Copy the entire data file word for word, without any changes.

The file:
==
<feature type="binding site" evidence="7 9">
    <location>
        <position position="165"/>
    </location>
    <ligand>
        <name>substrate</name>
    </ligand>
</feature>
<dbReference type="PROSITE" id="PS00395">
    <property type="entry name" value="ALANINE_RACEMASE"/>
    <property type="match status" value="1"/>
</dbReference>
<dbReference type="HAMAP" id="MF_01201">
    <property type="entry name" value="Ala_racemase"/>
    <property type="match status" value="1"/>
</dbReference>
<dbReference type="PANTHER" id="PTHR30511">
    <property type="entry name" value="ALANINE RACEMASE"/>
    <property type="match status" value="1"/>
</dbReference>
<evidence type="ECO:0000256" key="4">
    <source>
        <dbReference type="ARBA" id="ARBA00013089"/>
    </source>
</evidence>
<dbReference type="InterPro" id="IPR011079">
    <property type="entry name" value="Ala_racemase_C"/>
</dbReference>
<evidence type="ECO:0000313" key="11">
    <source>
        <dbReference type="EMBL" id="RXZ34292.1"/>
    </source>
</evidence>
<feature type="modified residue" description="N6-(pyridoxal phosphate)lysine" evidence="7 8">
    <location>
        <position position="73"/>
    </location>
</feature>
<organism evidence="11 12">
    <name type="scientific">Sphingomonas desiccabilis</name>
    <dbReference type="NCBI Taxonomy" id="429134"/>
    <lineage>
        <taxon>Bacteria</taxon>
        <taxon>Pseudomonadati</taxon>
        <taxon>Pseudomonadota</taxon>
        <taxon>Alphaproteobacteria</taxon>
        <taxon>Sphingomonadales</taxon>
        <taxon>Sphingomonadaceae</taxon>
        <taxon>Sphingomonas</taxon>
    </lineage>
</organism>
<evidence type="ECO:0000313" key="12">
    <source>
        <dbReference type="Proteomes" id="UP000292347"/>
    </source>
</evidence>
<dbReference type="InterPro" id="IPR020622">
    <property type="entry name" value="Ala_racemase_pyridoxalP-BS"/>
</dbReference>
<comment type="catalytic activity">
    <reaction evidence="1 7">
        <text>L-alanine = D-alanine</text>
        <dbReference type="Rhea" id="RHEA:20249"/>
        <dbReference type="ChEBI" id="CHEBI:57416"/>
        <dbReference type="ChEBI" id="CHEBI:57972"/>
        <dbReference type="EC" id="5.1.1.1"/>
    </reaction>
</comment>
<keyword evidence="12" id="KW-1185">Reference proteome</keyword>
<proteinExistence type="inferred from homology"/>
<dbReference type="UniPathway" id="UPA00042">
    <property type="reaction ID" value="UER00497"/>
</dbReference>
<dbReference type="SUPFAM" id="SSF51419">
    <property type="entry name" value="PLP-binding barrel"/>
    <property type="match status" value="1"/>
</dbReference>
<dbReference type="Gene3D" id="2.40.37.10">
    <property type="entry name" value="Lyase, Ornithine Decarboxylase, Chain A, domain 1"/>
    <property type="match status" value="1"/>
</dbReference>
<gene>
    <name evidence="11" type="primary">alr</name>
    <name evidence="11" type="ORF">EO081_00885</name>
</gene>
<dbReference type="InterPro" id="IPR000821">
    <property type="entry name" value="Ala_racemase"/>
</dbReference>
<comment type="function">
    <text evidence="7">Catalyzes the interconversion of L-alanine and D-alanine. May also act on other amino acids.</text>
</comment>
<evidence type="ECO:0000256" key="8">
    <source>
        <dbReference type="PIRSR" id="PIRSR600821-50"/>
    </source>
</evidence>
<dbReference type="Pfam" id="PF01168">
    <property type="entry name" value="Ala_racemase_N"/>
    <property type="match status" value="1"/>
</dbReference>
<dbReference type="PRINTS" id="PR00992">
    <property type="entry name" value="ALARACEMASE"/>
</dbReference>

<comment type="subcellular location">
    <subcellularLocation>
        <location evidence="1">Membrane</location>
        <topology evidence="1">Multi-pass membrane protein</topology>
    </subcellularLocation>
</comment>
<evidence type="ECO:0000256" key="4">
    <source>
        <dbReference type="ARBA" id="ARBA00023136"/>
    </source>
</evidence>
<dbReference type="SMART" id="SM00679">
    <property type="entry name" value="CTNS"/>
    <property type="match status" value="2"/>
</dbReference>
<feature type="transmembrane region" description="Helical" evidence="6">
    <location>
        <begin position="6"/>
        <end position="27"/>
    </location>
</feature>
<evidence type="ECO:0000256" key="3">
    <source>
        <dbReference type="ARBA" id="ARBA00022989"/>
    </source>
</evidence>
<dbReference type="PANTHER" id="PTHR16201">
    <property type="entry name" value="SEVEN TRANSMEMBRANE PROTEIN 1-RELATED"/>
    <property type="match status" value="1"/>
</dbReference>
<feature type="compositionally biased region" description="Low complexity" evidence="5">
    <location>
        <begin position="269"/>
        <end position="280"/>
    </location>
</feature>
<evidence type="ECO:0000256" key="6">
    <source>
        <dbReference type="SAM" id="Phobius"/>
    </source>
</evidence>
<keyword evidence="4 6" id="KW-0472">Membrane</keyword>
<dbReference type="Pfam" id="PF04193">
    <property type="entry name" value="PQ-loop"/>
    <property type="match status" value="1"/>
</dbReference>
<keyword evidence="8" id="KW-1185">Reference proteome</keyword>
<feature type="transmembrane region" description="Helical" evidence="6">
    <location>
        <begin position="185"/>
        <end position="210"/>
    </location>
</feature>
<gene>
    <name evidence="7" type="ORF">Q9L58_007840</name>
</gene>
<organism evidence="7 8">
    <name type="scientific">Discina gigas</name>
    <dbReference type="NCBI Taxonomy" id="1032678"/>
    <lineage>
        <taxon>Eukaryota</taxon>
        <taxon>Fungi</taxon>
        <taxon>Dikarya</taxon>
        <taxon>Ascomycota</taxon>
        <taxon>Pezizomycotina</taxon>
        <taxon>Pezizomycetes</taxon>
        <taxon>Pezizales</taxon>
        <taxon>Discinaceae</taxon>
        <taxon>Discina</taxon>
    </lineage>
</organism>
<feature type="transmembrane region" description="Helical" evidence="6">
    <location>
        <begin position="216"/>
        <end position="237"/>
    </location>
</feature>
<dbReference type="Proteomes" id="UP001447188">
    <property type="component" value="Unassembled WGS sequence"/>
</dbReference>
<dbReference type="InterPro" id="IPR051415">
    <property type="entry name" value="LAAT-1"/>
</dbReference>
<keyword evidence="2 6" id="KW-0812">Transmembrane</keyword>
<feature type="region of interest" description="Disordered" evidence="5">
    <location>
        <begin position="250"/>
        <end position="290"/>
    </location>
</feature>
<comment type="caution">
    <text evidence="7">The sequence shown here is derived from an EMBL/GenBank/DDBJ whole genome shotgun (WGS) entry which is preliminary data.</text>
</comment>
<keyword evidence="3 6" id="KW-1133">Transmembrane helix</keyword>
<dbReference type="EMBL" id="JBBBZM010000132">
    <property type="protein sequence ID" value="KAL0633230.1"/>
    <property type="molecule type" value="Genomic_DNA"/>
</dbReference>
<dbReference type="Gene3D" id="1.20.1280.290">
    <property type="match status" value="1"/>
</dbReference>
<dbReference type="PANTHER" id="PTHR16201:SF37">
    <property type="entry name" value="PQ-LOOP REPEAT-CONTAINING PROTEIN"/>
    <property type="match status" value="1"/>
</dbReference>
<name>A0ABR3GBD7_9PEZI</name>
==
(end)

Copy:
<feature type="binding site" evidence="7 9">
    <location>
        <position position="165"/>
    </location>
    <ligand>
        <name>substrate</name>
    </ligand>
</feature>
<dbReference type="PROSITE" id="PS00395">
    <property type="entry name" value="ALANINE_RACEMASE"/>
    <property type="match status" value="1"/>
</dbReference>
<dbReference type="HAMAP" id="MF_01201">
    <property type="entry name" value="Ala_racemase"/>
    <property type="match status" value="1"/>
</dbReference>
<dbReference type="PANTHER" id="PTHR30511">
    <property type="entry name" value="ALANINE RACEMASE"/>
    <property type="match status" value="1"/>
</dbReference>
<evidence type="ECO:0000256" key="4">
    <source>
        <dbReference type="ARBA" id="ARBA00013089"/>
    </source>
</evidence>
<dbReference type="InterPro" id="IPR011079">
    <property type="entry name" value="Ala_racemase_C"/>
</dbReference>
<evidence type="ECO:0000313" key="11">
    <source>
        <dbReference type="EMBL" id="RXZ34292.1"/>
    </source>
</evidence>
<feature type="modified residue" description="N6-(pyridoxal phosphate)lysine" evidence="7 8">
    <location>
        <position position="73"/>
    </location>
</feature>
<organism evidence="11 12">
    <name type="scientific">Sphingomonas desiccabilis</name>
    <dbReference type="NCBI Taxonomy" id="429134"/>
    <lineage>
        <taxon>Bacteria</taxon>
        <taxon>Pseudomonadati</taxon>
        <taxon>Pseudomonadota</taxon>
        <taxon>Alphaproteobacteria</taxon>
        <taxon>Sphingomonadales</taxon>
        <taxon>Sphingomonadaceae</taxon>
        <taxon>Sphingomonas</taxon>
    </lineage>
</organism>
<evidence type="ECO:0000313" key="12">
    <source>
        <dbReference type="Proteomes" id="UP000292347"/>
    </source>
</evidence>
<dbReference type="InterPro" id="IPR020622">
    <property type="entry name" value="Ala_racemase_pyridoxalP-BS"/>
</dbReference>
<comment type="catalytic activity">
    <reaction evidence="1 7">
        <text>L-alanine = D-alanine</text>
        <dbReference type="Rhea" id="RHEA:20249"/>
        <dbReference type="ChEBI" id="CHEBI:57416"/>
        <dbReference type="ChEBI" id="CHEBI:57972"/>
        <dbReference type="EC" id="5.1.1.1"/>
    </reaction>
</comment>
<keyword evidence="12" id="KW-1185">Reference proteome</keyword>
<proteinExistence type="inferred from homology"/>
<dbReference type="UniPathway" id="UPA00042">
    <property type="reaction ID" value="UER00497"/>
</dbReference>
<dbReference type="SUPFAM" id="SSF51419">
    <property type="entry name" value="PLP-binding barrel"/>
    <property type="match status" value="1"/>
</dbReference>
<dbReference type="Gene3D" id="2.40.37.10">
    <property type="entry name" value="Lyase, Ornithine Decarboxylase, Chain A, domain 1"/>
    <property type="match status" value="1"/>
</dbReference>
<gene>
    <name evidence="11" type="primary">alr</name>
    <name evidence="11" type="ORF">EO081_00885</name>
</gene>
<dbReference type="InterPro" id="IPR000821">
    <property type="entry name" value="Ala_racemase"/>
</dbReference>
<comment type="function">
    <text evidence="7">Catalyzes the interconversion of L-alanine and D-alanine. May also act on other amino acids.</text>
</comment>
<evidence type="ECO:0000256" key="8">
    <source>
        <dbReference type="PIRSR" id="PIRSR600821-50"/>
    </source>
</evidence>
<dbReference type="Pfam" id="PF01168">
    <property type="entry name" value="Ala_racemase_N"/>
    <property type="match status" value="1"/>
</dbReference>
<dbReference type="PRINTS" id="PR00992">
    <property type="entry name" value="ALARACEMASE"/>
</dbReference>

<comment type="subcellular location">
    <subcellularLocation>
        <location evidence="1">Membrane</location>
        <topology evidence="1">Multi-pass membrane protein</topology>
    </subcellularLocation>
</comment>
<evidence type="ECO:0000256" key="4">
    <source>
        <dbReference type="ARBA" id="ARBA00023136"/>
    </source>
</evidence>
<dbReference type="SMART" id="SM00679">
    <property type="entry name" value="CTNS"/>
    <property type="match status" value="2"/>
</dbReference>
<feature type="transmembrane region" description="Helical" evidence="6">
    <location>
        <begin position="6"/>
        <end position="27"/>
    </location>
</feature>
<evidence type="ECO:0000256" key="3">
    <source>
        <dbReference type="ARBA" id="ARBA00022989"/>
    </source>
</evidence>
<dbReference type="PANTHER" id="PTHR16201">
    <property type="entry name" value="SEVEN TRANSMEMBRANE PROTEIN 1-RELATED"/>
    <property type="match status" value="1"/>
</dbReference>
<feature type="compositionally biased region" description="Low complexity" evidence="5">
    <location>
        <begin position="269"/>
        <end position="280"/>
    </location>
</feature>
<evidence type="ECO:0000256" key="6">
    <source>
        <dbReference type="SAM" id="Phobius"/>
    </source>
</evidence>
<keyword evidence="4 6" id="KW-0472">Membrane</keyword>
<dbReference type="Pfam" id="PF04193">
    <property type="entry name" value="PQ-loop"/>
    <property type="match status" value="1"/>
</dbReference>
<keyword evidence="8" id="KW-1185">Reference proteome</keyword>
<feature type="transmembrane region" description="Helical" evidence="6">
    <location>
        <begin position="185"/>
        <end position="210"/>
    </location>
</feature>
<gene>
    <name evidence="7" type="ORF">Q9L58_007840</name>
</gene>
<organism evidence="7 8">
    <name type="scientific">Discina gigas</name>
    <dbReference type="NCBI Taxonomy" id="1032678"/>
    <lineage>
        <taxon>Eukaryota</taxon>
        <taxon>Fungi</taxon>
        <taxon>Dikarya</taxon>
        <taxon>Ascomycota</taxon>
        <taxon>Pezizomycotina</taxon>
        <taxon>Pezizomycetes</taxon>
        <taxon>Pezizales</taxon>
        <taxon>Discinaceae</taxon>
        <taxon>Discina</taxon>
    </lineage>
</organism>
<feature type="transmembrane region" description="Helical" evidence="6">
    <location>
        <begin position="216"/>
        <end position="237"/>
    </location>
</feature>
<dbReference type="Proteomes" id="UP001447188">
    <property type="component" value="Unassembled WGS sequence"/>
</dbReference>
<dbReference type="InterPro" id="IPR051415">
    <property type="entry name" value="LAAT-1"/>
</dbReference>
<keyword evidence="2 6" id="KW-0812">Transmembrane</keyword>
<feature type="region of interest" description="Disordered" evidence="5">
    <location>
        <begin position="250"/>
        <end position="290"/>
    </location>
</feature>
<comment type="caution">
    <text evidence="7">The sequence shown here is derived from an EMBL/GenBank/DDBJ whole genome shotgun (WGS) entry which is preliminary data.</text>
</comment>
<keyword evidence="3 6" id="KW-1133">Transmembrane helix</keyword>
<dbReference type="EMBL" id="JBBBZM010000132">
    <property type="protein sequence ID" value="KAL0633230.1"/>
    <property type="molecule type" value="Genomic_DNA"/>
</dbReference>
<dbReference type="Gene3D" id="1.20.1280.290">
    <property type="match status" value="1"/>
</dbReference>
<dbReference type="PANTHER" id="PTHR16201:SF37">
    <property type="entry name" value="PQ-LOOP REPEAT-CONTAINING PROTEIN"/>
    <property type="match status" value="1"/>
</dbReference>
<name>A0ABR3GBD7_9PEZI</name>